Adding 1 to each value in the distribution. This is just a concrete example of adding 1 to it.

    Step 5: Use NLTK to classify sentiment

    We already introduced the NLTK, which we will use here.

    import nltk
    import pandas as pd
    data = pd.read_csv('https://raw.githubusercontent.com/LearnPythonWithRune/MachineLearningWithPython/main/files/sentiment.csv')
    def extract_words(document):
        return set(
            word.lower() for word in nltk.word_tokenize(document)
            if any(c.isalpha() for c in word)
    words = set()
    for line in data['Text'].to_list():
    features = []
    for _, row in data.iterrows():
        features.append(({word: (word in row['Text']) for word in words}, row['Label']))
    classifier = nltk.NaiveBayesClassifier.train(features)

    This creates a classifier (based on a small dataset, don’t expect magic).

    To use it, try the following code.

    s = input()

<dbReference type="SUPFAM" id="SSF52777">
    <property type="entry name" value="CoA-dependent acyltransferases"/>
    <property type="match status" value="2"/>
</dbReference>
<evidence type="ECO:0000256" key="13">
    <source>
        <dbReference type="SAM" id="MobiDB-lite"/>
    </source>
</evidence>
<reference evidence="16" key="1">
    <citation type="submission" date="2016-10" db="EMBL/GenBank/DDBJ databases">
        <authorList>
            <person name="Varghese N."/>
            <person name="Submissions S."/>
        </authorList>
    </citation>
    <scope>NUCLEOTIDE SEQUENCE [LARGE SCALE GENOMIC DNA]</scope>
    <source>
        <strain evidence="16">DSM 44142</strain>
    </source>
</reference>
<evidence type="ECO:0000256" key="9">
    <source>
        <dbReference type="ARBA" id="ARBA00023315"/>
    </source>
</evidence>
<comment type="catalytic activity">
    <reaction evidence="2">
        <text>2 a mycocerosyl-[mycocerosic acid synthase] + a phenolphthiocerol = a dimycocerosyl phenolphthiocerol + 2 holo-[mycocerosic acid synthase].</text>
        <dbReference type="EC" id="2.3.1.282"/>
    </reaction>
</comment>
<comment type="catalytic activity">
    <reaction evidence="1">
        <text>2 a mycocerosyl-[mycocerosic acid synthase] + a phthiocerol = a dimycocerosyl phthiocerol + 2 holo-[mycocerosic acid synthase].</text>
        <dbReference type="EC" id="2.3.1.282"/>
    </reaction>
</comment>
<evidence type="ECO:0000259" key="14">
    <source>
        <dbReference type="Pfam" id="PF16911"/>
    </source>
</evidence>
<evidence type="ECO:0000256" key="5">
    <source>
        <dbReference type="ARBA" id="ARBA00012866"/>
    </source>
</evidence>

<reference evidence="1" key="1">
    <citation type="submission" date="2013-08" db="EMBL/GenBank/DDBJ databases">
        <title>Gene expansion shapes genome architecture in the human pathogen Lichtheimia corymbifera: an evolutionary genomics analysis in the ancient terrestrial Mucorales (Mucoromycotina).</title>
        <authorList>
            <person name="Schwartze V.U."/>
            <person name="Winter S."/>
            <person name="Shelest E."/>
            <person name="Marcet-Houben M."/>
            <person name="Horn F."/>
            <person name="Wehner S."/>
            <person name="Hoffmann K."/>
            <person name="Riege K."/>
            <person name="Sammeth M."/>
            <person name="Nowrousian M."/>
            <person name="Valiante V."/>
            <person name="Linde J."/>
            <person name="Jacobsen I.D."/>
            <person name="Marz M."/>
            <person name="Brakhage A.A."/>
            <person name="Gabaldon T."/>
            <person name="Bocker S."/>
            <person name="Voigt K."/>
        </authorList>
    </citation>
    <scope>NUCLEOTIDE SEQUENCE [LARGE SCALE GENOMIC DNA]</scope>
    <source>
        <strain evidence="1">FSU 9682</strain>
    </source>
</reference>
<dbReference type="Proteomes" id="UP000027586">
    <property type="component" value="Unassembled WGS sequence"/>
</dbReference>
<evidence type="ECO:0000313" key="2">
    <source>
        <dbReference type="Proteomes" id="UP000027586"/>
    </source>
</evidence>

feature = {word: (word in extract_words(s)) for word in words}
    result = classifier.prob_classify(feature)
    for key in result.samples():
        print(key, result.prob(key))

    Example could be if you input “this was great”.

    this was great
     Negative 0.10747100603951745
     Positive 0.8925289939604821

    Want to learn more?

    If you followed the video you would also be introduced to a project where we create a sentiment classifier on a big twitter corpus.

    In the next lesson you will learn how to Implement a Term Frequency by Inverse Document Frequency (TF-IDF) with NLTK.

    This is part of a FREE 10h Machine Learning course with Python.

    • 15 video lessons β€“ which explain Machine Learning concepts, demonstrate models on real data, introduce projects and show a solution (YouTube playlist).
    • 30 JuPyter Notebooks β€“ with the full code and explanation from the lectures and projects (GitHub).
    • 15 projects β€“ with step guides to help you structure your solutions and solution explained in the end of video lessons (GitHub).